Abdulrazak Gurnah ‘Paradise’

They were met by a young man called Khalil who came rushing out of the shop at the front of the bungalow with garrulous cries of welcome. He kissed Uncle Aziz’s hand reverently, and would have kissed it again and again if Uncle Aziz had not pulled his hand away in the end. He said something irritably, and Khalil stood silently in front of him, his hands clasped together as he struggled to restrain himself from reaching for Uncle Aziz’s hand. They exchanged greetings and news in Arabic while Yusuf looked on.

This book, read for the Roman de Rochefort and written by the Nobel prize winner Gurnah tells us a story of East Africa at a pivotal moment. The arrival of the European powers and their modern weapons, forcing the locals under their rule, and the effects of this on the trade of the Arabs. In this precise case, of Aziz who lives from the age old trade with the interior of the continent, and who provides work and wealth for the villagers around him. The changes in the balance of power force the traders to take greater risks to find new sources of ivory and animal skins deeper in the continent.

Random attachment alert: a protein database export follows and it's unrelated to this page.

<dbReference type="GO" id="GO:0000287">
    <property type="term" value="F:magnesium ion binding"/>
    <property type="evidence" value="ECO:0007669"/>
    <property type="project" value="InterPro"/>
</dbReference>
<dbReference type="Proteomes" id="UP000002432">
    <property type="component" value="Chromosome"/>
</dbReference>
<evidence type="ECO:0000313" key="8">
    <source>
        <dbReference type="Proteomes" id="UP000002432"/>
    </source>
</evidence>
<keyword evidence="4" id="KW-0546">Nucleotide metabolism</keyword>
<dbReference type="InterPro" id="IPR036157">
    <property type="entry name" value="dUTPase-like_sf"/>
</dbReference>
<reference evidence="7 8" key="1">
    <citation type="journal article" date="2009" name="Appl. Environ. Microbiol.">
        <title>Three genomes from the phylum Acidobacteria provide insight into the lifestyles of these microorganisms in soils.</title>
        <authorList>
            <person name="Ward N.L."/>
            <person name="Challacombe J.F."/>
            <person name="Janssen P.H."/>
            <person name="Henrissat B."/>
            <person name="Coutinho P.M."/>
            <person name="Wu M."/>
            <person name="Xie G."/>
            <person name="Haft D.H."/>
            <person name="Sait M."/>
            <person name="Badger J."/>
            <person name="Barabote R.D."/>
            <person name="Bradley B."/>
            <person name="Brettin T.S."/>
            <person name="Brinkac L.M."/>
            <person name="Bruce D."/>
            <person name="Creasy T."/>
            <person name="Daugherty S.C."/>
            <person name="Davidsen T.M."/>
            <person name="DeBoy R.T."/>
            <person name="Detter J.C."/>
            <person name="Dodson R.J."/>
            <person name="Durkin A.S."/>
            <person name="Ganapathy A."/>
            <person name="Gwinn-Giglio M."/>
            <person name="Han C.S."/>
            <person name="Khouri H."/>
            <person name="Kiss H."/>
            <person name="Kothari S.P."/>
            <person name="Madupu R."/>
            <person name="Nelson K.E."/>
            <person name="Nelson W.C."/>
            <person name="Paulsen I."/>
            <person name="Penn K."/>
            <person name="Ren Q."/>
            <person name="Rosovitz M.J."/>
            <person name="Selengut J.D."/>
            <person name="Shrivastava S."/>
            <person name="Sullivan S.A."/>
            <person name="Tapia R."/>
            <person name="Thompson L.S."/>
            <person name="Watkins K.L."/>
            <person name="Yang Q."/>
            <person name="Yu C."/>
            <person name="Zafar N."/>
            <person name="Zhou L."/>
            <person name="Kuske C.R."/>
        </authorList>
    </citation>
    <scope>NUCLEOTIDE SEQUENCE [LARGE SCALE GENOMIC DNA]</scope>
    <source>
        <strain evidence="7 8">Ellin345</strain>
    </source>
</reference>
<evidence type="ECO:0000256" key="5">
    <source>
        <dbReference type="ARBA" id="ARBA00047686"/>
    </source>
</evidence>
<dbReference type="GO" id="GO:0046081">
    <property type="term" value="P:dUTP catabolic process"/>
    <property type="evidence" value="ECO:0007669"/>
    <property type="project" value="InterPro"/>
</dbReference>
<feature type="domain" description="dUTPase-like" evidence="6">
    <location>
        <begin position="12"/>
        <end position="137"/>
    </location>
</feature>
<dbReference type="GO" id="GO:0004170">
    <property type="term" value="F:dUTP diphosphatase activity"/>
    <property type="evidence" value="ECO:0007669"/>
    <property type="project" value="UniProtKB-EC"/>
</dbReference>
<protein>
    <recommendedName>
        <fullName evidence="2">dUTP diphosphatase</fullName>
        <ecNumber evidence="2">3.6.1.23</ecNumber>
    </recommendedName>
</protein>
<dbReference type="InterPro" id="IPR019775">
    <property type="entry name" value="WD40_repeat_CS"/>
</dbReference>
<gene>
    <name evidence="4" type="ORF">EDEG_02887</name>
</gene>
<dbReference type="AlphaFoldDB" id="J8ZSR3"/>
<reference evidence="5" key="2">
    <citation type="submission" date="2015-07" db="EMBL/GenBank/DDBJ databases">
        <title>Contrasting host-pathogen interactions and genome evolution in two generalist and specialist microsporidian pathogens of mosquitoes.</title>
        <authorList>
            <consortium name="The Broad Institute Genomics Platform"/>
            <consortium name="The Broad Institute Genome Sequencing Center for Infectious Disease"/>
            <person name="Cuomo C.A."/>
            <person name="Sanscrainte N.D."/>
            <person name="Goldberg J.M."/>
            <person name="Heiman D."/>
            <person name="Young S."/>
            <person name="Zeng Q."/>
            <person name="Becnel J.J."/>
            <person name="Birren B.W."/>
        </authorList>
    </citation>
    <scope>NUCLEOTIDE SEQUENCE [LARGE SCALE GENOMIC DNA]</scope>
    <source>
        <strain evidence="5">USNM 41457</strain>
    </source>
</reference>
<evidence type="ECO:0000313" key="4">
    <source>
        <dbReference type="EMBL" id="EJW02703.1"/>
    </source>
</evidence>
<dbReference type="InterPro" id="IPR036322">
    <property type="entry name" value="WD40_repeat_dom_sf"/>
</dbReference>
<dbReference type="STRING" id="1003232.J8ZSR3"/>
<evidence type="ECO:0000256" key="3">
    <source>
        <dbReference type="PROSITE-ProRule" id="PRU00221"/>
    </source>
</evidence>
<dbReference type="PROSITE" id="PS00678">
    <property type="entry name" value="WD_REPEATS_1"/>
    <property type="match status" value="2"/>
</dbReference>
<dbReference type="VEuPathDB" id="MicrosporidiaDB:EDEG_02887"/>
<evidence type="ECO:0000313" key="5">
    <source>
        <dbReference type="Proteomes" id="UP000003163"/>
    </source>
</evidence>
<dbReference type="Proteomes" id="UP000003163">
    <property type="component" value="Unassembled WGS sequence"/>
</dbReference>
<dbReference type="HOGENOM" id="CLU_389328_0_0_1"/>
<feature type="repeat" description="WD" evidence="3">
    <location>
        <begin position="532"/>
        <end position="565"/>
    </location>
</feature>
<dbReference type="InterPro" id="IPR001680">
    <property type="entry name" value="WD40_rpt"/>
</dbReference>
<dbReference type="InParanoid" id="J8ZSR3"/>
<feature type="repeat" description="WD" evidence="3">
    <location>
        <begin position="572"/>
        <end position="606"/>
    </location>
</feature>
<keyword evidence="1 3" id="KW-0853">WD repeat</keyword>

‘There wasn’t much longer to wait. After Amir Pasha came Prinzi, the German commander, and he made war at once and killed the sultan and his children and any of his people that he could find. He placed the Arabs under his heel at first the chased them away. The foreigner ground them down so thoroughly that they could not even force their slaves to work on their farms anymore.’

Aziz as a money lender, living on the coast, when he cannot be repaid accepts if necessary people, usually children from the villages in the countryside. At the start of this story “uncle” Aziz comes away from a village with the young Yussuf who does not understand that he has been ceded to Aziz by his parents, illustrated by his arrival at the walls of Aziz’s villa.

This book then describes the voyages of Aziz and his caravan in the hinterlands the people they meet and the risks they take. It also shows the inner power of Aziz and his standing up against these people.

The air was sharp under the mountain, and the light had a purple tint which Yusuf had never seen before….Behind the mountain, he was told by the others who had been here before, lived the dusty warrior people who herded cattle and drank the blood of their animals. They thought war honourable and were proud of their history of violence. The greatness of their leaders was measured by the animals they had acquired from raiding their neighbours, and by the number of women they had abducted from their homes.

Abdulrazak Gurnah manages to recreate a time, the pressure and the people and persuade us of their reality.

First Published in French by Gallimard in 2023.

The quotes as read in French before translation